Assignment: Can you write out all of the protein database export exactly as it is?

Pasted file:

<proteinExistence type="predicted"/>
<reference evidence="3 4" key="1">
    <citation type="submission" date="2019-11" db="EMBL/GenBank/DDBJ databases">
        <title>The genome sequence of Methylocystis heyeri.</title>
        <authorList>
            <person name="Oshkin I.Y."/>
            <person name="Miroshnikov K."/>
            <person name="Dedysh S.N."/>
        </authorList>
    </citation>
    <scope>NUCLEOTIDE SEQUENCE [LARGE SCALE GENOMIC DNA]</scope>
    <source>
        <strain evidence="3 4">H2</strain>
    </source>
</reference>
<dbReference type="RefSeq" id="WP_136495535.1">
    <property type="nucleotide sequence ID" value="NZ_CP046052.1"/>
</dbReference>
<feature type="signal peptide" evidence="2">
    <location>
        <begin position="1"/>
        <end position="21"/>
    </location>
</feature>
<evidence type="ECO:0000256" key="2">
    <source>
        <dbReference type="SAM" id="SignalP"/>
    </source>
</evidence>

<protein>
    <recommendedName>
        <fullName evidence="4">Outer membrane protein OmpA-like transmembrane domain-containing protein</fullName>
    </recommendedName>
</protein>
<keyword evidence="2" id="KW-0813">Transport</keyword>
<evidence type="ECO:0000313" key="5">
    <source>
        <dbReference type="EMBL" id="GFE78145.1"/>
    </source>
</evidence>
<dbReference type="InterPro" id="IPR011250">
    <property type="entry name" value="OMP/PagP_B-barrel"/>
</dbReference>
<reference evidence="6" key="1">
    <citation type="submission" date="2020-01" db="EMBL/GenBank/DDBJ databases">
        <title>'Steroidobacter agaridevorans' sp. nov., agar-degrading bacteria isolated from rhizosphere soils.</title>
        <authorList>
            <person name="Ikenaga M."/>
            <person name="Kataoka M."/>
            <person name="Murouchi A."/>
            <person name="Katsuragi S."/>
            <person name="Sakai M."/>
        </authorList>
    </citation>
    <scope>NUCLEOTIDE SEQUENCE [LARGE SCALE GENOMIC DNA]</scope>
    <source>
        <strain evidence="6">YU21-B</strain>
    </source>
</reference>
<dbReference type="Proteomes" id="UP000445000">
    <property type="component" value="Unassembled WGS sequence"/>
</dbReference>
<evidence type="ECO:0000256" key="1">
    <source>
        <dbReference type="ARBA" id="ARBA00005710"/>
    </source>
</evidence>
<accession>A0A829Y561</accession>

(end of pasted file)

<proteinExistence type="predicted"/>
<reference evidence="3 4" key="1">
    <citation type="submission" date="2019-11" db="EMBL/GenBank/DDBJ databases">
        <title>The genome sequence of Methylocystis heyeri.</title>
        <authorList>
            <person name="Oshkin I.Y."/>
            <person name="Miroshnikov K."/>
            <person name="Dedysh S.N."/>
        </authorList>
    </citation>
    <scope>NUCLEOTIDE SEQUENCE [LARGE SCALE GENOMIC DNA]</scope>
    <source>
        <strain evidence="3 4">H2</strain>
    </source>
</reference>
<dbReference type="RefSeq" id="WP_136495535.1">
    <property type="nucleotide sequence ID" value="NZ_CP046052.1"/>
</dbReference>
<feature type="signal peptide" evidence="2">
    <location>
        <begin position="1"/>
        <end position="21"/>
    </location>
</feature>
<evidence type="ECO:0000256" key="2">
    <source>
        <dbReference type="SAM" id="SignalP"/>
    </source>
</evidence>

<protein>
    <recommendedName>
        <fullName evidence="4">Outer membrane protein OmpA-like transmembrane domain-containing protein</fullName>
    </recommendedName>
</protein>
<keyword evidence="2" id="KW-0813">Transport</keyword>
<evidence type="ECO:0000313" key="5">
    <source>
        <dbReference type="EMBL" id="GFE78145.1"/>
    </source>
</evidence>
<dbReference type="InterPro" id="IPR011250">
    <property type="entry name" value="OMP/PagP_B-barrel"/>
</dbReference>
<reference evidence="6" key="1">
    <citation type="submission" date="2020-01" db="EMBL/GenBank/DDBJ databases">
        <title>'Steroidobacter agaridevorans' sp. nov., agar-degrading bacteria isolated from rhizosphere soils.</title>
        <authorList>
            <person name="Ikenaga M."/>
            <person name="Kataoka M."/>
            <person name="Murouchi A."/>
            <person name="Katsuragi S."/>
            <person name="Sakai M."/>
        </authorList>
    </citation>
    <scope>NUCLEOTIDE SEQUENCE [LARGE SCALE GENOMIC DNA]</scope>
    <source>
        <strain evidence="6">YU21-B</strain>
    </source>
</reference>
<dbReference type="Proteomes" id="UP000445000">
    <property type="component" value="Unassembled WGS sequence"/>
</dbReference>
<evidence type="ECO:0000256" key="1">
    <source>
        <dbReference type="ARBA" id="ARBA00005710"/>
    </source>
</evidence>
<accession>A0A829Y561</accession>